As can be seen in FIG. 8, the bit line 800 includes a first bit line portion 810, a second bit line portion 820, and a switching device (e.g., a bit line transistor) 830 extending between first and second bit line portions 810/820, to selectively connect first and second bit line portions 810/820 together. One or more first NAND flash memory cells are connected to first bit line portion 810, and one or more second NAND flash memory cells are connected to second bit line portion 820. That is, switching device 830 is connected in series in bit line 800 between first bit line portion 810 and second bit line portion 820.

FIG. 9 illustrates the architecture of a NAND flash memory device 900 according to one or more aspects of the present invention, comprising a memory cell array 920, a plurality (m) of row decoders 940, a page buffer block 960, and a column decoder 980. Memory cell array 920 comprises a plurality of memory blocks 925. Each memory block 925 comprises a plurality (k+1) of memory cell strings (“strings”) 927 each connected to a corresponding bit line 930. In turn, each bit line 930 is connected to a plurality of strings 927—one string in each memory block 925.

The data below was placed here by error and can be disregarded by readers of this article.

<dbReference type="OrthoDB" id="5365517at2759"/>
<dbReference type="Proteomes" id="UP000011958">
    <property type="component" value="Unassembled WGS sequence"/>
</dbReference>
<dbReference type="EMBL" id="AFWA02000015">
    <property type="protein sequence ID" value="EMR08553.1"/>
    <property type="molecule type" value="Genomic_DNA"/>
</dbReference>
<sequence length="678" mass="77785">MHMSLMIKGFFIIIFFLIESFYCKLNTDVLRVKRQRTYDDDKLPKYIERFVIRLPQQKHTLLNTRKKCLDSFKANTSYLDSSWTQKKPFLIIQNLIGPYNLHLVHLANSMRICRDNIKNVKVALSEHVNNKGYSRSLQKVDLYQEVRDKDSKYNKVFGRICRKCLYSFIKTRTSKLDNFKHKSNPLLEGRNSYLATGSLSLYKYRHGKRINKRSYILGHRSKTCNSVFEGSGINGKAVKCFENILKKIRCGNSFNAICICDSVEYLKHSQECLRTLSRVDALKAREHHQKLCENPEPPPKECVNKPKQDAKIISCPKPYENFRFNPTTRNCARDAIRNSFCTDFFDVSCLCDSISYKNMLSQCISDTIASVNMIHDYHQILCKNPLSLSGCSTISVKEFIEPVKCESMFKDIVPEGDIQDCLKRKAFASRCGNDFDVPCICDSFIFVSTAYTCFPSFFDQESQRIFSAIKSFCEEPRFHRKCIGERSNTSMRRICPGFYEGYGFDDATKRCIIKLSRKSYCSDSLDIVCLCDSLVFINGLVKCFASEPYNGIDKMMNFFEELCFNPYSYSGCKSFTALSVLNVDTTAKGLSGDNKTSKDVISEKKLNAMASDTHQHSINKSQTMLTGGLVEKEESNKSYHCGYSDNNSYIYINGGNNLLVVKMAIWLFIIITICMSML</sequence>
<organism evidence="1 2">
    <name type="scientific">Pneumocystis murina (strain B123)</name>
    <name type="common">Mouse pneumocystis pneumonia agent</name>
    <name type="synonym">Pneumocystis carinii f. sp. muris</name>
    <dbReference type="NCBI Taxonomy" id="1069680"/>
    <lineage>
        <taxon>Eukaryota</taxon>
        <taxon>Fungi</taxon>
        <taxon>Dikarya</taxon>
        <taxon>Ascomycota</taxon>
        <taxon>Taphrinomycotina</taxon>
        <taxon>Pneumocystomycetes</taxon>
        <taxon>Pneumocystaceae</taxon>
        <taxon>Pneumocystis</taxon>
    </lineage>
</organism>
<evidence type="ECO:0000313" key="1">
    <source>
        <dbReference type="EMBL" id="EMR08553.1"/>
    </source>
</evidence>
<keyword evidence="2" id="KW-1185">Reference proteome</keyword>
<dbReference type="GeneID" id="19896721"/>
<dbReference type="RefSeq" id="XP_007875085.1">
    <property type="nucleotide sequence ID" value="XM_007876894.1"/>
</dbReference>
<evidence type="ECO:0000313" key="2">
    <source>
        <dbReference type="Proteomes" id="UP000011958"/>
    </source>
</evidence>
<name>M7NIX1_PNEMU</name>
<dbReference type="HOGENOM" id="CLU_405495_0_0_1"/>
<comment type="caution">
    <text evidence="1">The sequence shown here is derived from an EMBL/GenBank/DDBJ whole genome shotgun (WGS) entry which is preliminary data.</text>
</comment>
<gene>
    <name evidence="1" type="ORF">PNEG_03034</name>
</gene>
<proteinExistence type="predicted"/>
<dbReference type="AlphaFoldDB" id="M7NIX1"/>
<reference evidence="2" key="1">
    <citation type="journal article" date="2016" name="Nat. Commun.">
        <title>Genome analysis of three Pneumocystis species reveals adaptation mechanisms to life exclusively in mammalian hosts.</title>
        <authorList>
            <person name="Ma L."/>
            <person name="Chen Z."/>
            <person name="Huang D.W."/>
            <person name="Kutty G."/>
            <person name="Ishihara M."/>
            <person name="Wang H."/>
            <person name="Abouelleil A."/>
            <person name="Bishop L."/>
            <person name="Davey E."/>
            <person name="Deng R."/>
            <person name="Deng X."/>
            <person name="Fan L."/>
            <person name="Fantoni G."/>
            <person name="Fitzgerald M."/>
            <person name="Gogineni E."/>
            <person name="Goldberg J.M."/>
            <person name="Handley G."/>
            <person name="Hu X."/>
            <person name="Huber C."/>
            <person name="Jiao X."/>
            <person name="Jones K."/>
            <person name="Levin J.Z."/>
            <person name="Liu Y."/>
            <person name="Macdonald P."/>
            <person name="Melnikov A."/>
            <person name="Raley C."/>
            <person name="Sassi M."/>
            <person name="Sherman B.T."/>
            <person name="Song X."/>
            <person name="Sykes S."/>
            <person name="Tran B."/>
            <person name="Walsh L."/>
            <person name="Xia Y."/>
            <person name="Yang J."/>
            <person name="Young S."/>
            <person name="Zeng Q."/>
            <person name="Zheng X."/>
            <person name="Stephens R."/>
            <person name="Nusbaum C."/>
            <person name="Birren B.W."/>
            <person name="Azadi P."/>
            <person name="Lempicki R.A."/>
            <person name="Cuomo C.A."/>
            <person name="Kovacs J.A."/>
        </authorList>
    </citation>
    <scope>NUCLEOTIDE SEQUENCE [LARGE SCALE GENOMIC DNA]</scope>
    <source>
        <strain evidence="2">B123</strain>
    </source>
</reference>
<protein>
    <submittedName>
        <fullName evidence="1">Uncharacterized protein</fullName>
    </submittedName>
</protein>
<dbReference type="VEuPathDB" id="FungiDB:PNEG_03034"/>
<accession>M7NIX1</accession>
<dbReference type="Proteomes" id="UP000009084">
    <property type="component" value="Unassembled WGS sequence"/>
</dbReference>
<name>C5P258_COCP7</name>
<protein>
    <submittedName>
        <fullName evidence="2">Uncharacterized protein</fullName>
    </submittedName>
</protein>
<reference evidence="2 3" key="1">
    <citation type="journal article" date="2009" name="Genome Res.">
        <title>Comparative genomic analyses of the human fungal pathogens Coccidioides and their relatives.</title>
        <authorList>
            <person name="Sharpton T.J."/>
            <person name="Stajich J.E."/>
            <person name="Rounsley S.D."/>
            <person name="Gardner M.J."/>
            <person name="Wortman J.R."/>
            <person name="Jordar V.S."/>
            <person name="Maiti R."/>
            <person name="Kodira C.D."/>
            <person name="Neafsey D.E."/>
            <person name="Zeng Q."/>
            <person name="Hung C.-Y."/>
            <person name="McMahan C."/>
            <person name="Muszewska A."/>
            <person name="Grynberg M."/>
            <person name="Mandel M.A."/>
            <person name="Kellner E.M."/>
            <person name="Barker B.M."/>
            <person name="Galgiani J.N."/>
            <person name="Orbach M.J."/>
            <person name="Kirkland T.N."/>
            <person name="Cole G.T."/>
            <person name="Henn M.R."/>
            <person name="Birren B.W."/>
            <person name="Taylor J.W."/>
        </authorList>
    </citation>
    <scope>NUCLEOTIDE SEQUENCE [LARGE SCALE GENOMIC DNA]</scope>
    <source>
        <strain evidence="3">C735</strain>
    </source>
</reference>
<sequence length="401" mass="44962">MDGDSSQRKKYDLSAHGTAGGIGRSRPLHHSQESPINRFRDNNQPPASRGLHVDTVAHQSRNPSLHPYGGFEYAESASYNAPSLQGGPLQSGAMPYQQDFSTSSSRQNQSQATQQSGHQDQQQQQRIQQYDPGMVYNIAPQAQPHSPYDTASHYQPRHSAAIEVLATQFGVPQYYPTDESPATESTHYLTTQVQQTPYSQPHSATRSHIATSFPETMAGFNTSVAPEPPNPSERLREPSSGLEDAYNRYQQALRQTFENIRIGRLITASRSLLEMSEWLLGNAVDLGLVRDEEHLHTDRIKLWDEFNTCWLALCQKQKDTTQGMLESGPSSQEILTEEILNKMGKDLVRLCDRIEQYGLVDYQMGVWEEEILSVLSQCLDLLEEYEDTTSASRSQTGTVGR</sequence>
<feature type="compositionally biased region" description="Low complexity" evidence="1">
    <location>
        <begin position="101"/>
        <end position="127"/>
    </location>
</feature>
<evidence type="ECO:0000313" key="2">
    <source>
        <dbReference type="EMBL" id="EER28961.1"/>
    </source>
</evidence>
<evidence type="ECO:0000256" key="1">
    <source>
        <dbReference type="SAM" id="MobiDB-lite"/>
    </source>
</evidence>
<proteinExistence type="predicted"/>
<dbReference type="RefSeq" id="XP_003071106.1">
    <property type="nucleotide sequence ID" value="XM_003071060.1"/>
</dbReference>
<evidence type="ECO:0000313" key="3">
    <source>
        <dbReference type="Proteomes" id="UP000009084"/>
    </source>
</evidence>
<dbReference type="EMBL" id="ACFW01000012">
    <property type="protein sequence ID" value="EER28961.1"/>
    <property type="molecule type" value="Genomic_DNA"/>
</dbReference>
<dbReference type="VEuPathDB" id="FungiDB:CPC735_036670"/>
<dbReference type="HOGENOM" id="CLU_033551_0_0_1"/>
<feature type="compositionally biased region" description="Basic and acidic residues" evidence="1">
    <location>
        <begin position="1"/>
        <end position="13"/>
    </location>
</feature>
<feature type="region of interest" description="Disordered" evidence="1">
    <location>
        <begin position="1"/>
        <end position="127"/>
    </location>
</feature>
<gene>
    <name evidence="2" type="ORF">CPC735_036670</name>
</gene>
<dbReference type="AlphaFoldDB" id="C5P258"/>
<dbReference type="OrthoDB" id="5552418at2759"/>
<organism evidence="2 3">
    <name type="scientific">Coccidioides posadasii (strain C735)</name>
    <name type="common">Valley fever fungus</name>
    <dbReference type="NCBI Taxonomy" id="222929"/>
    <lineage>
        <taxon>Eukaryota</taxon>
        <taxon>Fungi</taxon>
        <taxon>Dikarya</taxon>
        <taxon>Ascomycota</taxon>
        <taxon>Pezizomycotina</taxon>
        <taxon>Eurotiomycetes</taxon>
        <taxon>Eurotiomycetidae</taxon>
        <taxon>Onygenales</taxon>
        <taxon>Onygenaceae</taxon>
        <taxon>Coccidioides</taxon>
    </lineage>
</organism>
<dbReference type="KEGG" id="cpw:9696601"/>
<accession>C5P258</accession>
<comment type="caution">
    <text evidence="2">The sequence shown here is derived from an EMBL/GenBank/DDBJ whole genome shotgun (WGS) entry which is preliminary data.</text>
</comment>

Furthermore, each bit line 930 includes a first bit line portion 932, a second bit line portion 934, and a switching device (e.g., a bit line transistor) 936 extending between first and second bit line portions 932/934, to selectively connect first and second bit line portions 932/934 together in response to a group select signal on a group select line 935 connected to a control terminal of switching device 936. That is, the memory blocks 925 are divided into two groups 990 a and 990 b by switching devices 936.